Have Stradivarius. Will travel. Will dazzle. It’s not hard to understand why Australian violin wunderkind, Ray Chen attracts enthusiastic capacity audiences like the one at this concert. The 1715 ‘Joachim’ Stradivarius he plays has full, open tone from top to bottom, and Chen’s prodigious technique is allied to a natural showman mentality. There’s something of the loveable larrikin about him that allows him to connect with a wide range of listeners. Add to the mix Mendelssohn’s perennially popular concerto and you’re on a winner.
Ray Chen. Photo © Sophie Zhai
Chen’s account of the Mendelssohn was at the centre of this ‘chamber orchestra’ style concert in which the Melbourne Symphony Orchestra was directed by concertmaster Dale Barltrop from the first desk of the violins. An ebullient account of the overture to Rossini’s The Italian Girl in Algiers opened proceedings; oboist Jeffrey Crellin making the first of many well-crafted contributions to the program. An admirable lightness of touch and apt comic timing set the mood and signalled to audience members that they would not be allowed to slip into any post-prandial concert slumber.
Orchestra members, particularly the wind players, were also not allowed any sense of complacency in the Mendelssohn. A cracking pace was set from the beginning, giving the first movement a more martial character than is normally the case, and not allowing for much contrast to emerge in the second subject group. Although the orchestra seemed happy to go along with Chen’s view of the music, it meant that both here and in the finale the wind would be on their mettle to sustain the given tempo which was often whipped along by the soloist. A tendency to join the end of one phrase to the next added to a sense of breathlessness.
Greater flexibility in tempo and timbre would have added to the sense of repose in the slow, second movement, but in any event this was soon eclipsed by the blistering finale which overflowed with a sparkling sense of joie de vivre. As in the first movement, Chen made a point of playing up the technical challenges, investing them with a Paganini-like brilliance, often holding his instrument with an elevated left hand, as though he was aiming at some imaginary clay pigeon in the rafters. A sustained and rapturous reception ensued for Chen. What Mendelssohn, who eschewed “juggler’s tricks” would have thought, who knows.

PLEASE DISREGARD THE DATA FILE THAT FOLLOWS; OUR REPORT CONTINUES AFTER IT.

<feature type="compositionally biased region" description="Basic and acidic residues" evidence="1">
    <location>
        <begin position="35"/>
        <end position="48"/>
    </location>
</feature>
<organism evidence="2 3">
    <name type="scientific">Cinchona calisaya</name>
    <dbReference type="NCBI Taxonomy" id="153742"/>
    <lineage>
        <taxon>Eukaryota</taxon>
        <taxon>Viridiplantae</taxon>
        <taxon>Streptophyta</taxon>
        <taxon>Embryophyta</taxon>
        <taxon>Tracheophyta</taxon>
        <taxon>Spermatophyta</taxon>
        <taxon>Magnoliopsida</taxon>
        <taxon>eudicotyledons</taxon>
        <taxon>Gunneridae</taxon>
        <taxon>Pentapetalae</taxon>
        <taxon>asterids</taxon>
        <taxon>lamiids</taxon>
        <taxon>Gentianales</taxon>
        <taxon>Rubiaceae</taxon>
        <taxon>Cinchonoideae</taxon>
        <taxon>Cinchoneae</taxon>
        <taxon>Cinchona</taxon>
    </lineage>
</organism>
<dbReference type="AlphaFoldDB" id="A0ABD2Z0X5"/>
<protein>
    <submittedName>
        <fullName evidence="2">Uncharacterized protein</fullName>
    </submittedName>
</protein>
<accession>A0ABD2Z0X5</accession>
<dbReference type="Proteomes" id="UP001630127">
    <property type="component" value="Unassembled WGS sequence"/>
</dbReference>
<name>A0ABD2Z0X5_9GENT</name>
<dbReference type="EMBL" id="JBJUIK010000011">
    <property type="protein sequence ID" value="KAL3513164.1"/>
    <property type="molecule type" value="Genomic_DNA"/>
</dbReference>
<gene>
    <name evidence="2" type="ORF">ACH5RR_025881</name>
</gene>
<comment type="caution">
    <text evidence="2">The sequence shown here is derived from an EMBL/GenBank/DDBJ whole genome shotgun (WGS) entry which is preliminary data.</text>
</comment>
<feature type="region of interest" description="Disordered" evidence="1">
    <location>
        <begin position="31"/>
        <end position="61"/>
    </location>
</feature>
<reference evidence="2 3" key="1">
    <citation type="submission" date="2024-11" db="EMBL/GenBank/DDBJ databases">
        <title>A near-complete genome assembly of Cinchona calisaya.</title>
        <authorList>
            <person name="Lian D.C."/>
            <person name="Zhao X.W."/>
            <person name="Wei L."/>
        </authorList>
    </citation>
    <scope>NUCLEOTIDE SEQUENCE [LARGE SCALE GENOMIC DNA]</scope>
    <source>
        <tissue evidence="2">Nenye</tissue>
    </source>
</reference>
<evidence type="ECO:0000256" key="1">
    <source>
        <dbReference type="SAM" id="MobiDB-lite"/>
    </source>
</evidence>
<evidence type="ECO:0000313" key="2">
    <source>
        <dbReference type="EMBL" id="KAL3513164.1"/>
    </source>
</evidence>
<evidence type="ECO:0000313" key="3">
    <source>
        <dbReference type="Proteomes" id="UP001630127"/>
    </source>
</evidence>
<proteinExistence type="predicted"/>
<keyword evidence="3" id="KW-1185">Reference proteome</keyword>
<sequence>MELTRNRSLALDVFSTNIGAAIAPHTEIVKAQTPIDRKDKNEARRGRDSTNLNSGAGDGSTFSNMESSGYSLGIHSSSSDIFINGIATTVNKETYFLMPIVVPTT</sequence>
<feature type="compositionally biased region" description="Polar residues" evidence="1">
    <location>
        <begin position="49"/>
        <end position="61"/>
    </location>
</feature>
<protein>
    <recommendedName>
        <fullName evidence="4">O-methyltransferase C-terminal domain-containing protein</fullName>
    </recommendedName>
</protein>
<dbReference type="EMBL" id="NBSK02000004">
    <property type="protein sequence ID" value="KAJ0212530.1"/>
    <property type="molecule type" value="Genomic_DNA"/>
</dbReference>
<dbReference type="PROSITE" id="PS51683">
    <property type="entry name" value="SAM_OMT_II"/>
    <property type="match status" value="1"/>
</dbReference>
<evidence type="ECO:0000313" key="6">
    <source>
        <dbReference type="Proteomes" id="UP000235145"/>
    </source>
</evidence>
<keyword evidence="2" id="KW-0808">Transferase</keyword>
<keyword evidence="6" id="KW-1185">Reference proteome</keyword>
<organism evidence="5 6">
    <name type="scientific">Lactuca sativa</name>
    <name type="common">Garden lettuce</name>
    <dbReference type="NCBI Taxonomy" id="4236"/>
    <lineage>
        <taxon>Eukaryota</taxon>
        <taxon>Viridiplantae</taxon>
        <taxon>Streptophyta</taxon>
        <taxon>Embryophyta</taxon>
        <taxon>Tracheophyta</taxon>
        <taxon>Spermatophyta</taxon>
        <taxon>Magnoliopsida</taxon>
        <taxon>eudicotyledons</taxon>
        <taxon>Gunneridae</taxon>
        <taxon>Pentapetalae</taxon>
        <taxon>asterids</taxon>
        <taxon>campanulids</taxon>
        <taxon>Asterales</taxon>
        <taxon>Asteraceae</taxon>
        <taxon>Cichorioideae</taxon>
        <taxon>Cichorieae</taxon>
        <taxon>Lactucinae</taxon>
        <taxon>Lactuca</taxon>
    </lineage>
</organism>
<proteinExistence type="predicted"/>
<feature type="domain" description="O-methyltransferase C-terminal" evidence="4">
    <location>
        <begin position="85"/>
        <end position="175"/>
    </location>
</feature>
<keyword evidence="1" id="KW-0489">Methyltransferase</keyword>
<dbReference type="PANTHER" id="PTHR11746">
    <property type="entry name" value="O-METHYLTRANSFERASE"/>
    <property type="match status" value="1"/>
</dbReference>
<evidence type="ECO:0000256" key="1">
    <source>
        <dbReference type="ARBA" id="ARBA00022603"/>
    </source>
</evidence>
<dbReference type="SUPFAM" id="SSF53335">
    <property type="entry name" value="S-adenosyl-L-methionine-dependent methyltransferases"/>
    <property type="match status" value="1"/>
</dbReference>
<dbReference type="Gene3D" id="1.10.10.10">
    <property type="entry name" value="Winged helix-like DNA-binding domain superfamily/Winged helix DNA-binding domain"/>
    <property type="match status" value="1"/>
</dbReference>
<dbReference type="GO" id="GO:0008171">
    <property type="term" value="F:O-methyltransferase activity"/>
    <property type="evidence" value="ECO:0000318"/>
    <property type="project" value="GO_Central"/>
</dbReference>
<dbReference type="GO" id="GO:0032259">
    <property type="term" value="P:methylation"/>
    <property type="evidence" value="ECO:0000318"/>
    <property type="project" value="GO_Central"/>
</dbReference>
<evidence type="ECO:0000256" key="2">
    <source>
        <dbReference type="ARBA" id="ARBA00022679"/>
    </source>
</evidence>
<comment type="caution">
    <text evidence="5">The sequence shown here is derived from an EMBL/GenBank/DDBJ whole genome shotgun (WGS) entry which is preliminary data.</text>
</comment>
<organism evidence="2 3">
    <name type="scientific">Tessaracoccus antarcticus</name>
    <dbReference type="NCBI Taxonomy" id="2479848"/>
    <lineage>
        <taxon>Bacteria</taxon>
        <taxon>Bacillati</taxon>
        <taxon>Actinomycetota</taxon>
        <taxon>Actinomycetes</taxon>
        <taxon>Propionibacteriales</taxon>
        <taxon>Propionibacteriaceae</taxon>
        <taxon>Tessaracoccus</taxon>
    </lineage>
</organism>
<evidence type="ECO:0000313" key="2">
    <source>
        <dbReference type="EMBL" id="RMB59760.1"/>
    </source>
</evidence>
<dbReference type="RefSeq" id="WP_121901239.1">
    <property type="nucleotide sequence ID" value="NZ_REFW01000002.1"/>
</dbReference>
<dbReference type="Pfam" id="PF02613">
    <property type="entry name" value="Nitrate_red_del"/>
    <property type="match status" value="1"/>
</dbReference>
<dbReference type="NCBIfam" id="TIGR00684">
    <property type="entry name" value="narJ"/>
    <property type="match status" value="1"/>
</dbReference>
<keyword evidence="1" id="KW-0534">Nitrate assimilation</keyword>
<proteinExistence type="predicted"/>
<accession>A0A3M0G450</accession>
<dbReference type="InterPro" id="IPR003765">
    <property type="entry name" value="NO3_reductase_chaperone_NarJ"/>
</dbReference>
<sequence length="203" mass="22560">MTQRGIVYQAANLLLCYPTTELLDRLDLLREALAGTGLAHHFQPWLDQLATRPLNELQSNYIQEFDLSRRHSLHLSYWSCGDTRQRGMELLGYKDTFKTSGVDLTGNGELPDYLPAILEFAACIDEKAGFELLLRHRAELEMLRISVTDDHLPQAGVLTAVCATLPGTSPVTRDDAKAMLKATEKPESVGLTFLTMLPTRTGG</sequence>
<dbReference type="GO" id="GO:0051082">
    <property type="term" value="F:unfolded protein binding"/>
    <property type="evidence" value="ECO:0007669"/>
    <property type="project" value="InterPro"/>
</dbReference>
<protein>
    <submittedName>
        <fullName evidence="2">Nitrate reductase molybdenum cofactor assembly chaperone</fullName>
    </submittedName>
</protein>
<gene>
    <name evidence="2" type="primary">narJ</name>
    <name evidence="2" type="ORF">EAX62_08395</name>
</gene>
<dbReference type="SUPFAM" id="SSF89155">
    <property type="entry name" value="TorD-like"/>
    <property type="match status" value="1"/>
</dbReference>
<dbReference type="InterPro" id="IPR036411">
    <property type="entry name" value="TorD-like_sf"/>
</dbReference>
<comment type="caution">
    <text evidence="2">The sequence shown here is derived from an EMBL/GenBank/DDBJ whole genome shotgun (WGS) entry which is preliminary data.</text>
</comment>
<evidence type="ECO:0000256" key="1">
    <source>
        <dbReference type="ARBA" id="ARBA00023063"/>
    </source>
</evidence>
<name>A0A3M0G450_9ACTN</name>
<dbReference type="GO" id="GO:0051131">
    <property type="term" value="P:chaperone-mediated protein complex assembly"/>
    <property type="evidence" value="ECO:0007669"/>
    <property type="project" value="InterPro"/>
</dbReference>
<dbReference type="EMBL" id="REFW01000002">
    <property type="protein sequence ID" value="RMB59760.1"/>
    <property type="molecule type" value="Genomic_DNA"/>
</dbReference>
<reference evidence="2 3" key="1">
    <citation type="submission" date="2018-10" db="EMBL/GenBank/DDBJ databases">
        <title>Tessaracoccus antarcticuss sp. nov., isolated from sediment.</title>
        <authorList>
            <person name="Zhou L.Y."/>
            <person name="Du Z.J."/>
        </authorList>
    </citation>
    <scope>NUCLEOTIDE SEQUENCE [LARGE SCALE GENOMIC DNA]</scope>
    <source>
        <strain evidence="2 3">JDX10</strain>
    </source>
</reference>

Two encores ensued. The first, Chen’s own arrangement of Waltzing Matilda respected the sombre nature of the story and allowed the audience to sample the greater range of expression of which he is capable. Reverting to type, the second encore was Paganini’s Caprice No 21, whose pyrotechnics again delighted the full house.
After interval Chen joined Barltrop in Vivaldi’s Concerto for Two Violins in A minor, Op 3 No. 8 (RV 522). Apart from some clearly articulated bass parts and a harpsichord, there was no real attempt here to produce anything historically informed. Long, legato phrases were basically the order of the day, as was having fun. Chen set the tempi, which, once again, could have benefitted from some relaxation. (The ‘hammer strokes’ at the beginning lost their force because they were too fast.) Balance between the two soloists was also an issue at times, given the differing nature of the instruments involved. Nonetheless the small ensemble and the two soloists enjoyed themselves across the work’s three short movements.
A polished reading of Schubert’s Symphony No 3 in D, (D 200) maintained the upbeat programming to the end. Once again, the orchestra’s winds came into their own; notably clarinet and oboe in the first movement, and oboe and bassoon in the ländler-like Trio of the third. Well balanced sonorities, excellent intonation and sensitive ensemble permeated the performance which also had a lively sense of rhythm and forward movement. This work is part of the repertory for the orchestra’s forthcoming US tour, and on this evidence it should leave a very fine impression on audiences.
Speaking of the orchestra’s US tour, I was somewhat saddened to read that the tour concerts will be the last occasions on which Steve Reeves will play with the orchestra as Principal Double Bass. Steve’s career with the MSO has spanned 30 years and four principal conductors – a great achievement by any measure. This concert was Steve’s last Melbourne appearance as Principal. May he continue to prosper! Hopefully he will return for the occasional cameo. Who knows, in the meantime, he may well say, “have bass, will travel, will dazzle”.